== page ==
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Straight hard pins


#1

Speaking of Wire…

Hello Group, I see supplies for 1/2 hard and soft 14k gold wire
(which comes with a bend to it). I am trying to make straight pins
as hard as possible. Does anyone sell gold in this state, or what is
the best way to achive this?

Thanks
Jeffrey McWhinney


#2

Jeffrey, I harden my 1/2 hard and soft wire by putting it into my
tumbler. After rotating for about an hour the wire is hard. However,
I must point out, that my wire is sterling. I have not tried it with
gold.

Alma Rands


#3

One easy way to produce absolutely straight hard pins is to start
with soft round wire. It does not matter if it is curved into a
coil. Cut off a length of it, make a loop at one end and twist the
end around itself so that the loop will not open. Make a hook from a
bent nail and grind or file the head off. Insert the straight part of
the nail into a drill and loop your coil over the hook. While holding
the drill in one hand, exert a reasonable pull on the end of the wire
with a serrated parallel jaw pliers. Run the drill to twist (work
harden)the wire. The wire will not change diameter or shape because
it was twisted and will be pulled straight. Cut the lengths you want
and tumble for a bright finish. Experiment with the amount of
twisting to be done for the hardness you want to achieve. Hope this
helps

Ray Grossman
Ray Grossman Inc.
Inventors and Manufacturers of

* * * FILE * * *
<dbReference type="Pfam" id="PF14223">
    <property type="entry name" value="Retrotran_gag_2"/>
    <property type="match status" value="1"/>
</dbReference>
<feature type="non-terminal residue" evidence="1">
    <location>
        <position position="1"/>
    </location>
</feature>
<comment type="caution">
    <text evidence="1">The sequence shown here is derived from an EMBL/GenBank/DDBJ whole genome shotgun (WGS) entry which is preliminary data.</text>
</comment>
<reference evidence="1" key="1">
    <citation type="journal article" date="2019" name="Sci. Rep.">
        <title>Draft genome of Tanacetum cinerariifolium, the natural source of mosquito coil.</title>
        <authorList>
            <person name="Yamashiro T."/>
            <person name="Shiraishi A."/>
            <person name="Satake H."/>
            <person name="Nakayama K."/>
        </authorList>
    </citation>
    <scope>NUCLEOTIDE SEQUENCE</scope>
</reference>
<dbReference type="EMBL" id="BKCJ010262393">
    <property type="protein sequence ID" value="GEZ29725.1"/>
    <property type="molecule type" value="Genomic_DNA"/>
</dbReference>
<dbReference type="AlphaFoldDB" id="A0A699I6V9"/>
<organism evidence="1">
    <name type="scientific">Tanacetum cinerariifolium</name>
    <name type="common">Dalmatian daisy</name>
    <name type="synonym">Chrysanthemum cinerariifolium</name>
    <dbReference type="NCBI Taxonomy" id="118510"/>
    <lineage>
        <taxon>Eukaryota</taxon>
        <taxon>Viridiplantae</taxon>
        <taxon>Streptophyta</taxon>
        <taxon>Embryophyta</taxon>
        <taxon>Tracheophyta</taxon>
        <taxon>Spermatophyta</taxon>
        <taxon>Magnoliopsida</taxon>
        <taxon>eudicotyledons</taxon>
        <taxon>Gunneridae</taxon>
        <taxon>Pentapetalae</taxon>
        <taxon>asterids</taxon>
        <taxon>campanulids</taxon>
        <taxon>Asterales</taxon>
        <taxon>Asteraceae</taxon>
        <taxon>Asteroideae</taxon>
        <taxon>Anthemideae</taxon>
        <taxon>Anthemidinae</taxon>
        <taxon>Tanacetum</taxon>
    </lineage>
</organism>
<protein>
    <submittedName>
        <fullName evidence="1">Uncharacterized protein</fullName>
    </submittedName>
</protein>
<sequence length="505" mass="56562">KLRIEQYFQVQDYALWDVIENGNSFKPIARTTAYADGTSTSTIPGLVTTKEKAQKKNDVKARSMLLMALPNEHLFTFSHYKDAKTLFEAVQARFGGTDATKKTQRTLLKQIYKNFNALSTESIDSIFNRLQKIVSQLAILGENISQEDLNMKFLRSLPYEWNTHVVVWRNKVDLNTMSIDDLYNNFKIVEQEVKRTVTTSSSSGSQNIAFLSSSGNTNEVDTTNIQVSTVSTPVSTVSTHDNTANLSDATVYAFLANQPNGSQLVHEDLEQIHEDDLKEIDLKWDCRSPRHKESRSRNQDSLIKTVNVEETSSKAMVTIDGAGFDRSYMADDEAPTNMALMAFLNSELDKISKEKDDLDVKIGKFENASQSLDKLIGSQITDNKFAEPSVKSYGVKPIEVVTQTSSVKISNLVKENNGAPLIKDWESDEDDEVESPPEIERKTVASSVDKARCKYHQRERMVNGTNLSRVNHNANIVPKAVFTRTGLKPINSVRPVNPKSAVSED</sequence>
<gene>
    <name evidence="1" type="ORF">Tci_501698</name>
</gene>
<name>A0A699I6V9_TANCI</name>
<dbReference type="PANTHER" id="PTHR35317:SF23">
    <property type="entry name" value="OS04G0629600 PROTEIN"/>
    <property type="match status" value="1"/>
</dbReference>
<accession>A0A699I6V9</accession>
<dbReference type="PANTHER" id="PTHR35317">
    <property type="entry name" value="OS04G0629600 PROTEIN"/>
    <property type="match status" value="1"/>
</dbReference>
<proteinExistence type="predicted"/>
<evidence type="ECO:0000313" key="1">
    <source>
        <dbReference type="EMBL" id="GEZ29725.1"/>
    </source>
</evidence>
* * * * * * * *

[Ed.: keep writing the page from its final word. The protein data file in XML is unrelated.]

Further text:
Jump Ringer Systems


#4

An easy way to harden wire is put one end in you flex shaft make a
right angle bend on the other end and hold with pliers and spin it.
Too much and the wire will break to little and it won’t be springy
you can monitor your results by drawing a line down one side of the
wire with a sharpie. Experiment with a few pieces until you get the
results you like. remember to make it a little longer than needed as
the wire on both ends won’t be hardened.

Dave Owen


#5

Thanks for the help on this one. I should have mentioned I am trying
to achieve diameters of 12 and 16 ga gold wire. So… this twisting
idea is a bit on the expensive (for me) side regarding
experimentation as it seems like I would need quite a bit to pull
this off. My desired pin lengths are only around 8mm long. Someone
suggested tumbling for hardening. What might be approximate times and
medium type?

Thanks again.
Jeffrey McWhinney


#6
Someone suggested tumbling for hardening. What might be
approximate times and medium type? 

I use mixed stainless steel shot (2lbs), enough water to just cover
the shot, ivory soap shavings, and tumble for 1-2 hours. I use this
on my 18k and sterling pieces, and it works hardens beautifully.

Jeni
enjoying a self-induced turkey coma


#7

Jeffrey McWhinney:

Because 12 and 16 gauge wire is heavy enough to be held straight in
the jaws of a drill chuck without looping it, you can do so but
make sure that the chuck is as tight as possible. Bend about 1/4" at
the other end into a right angle and hold this with your serrated
parallel jaw pliers. I’m assuming that you want to make it as hard
as possible and that we are talking about karat gold - not fine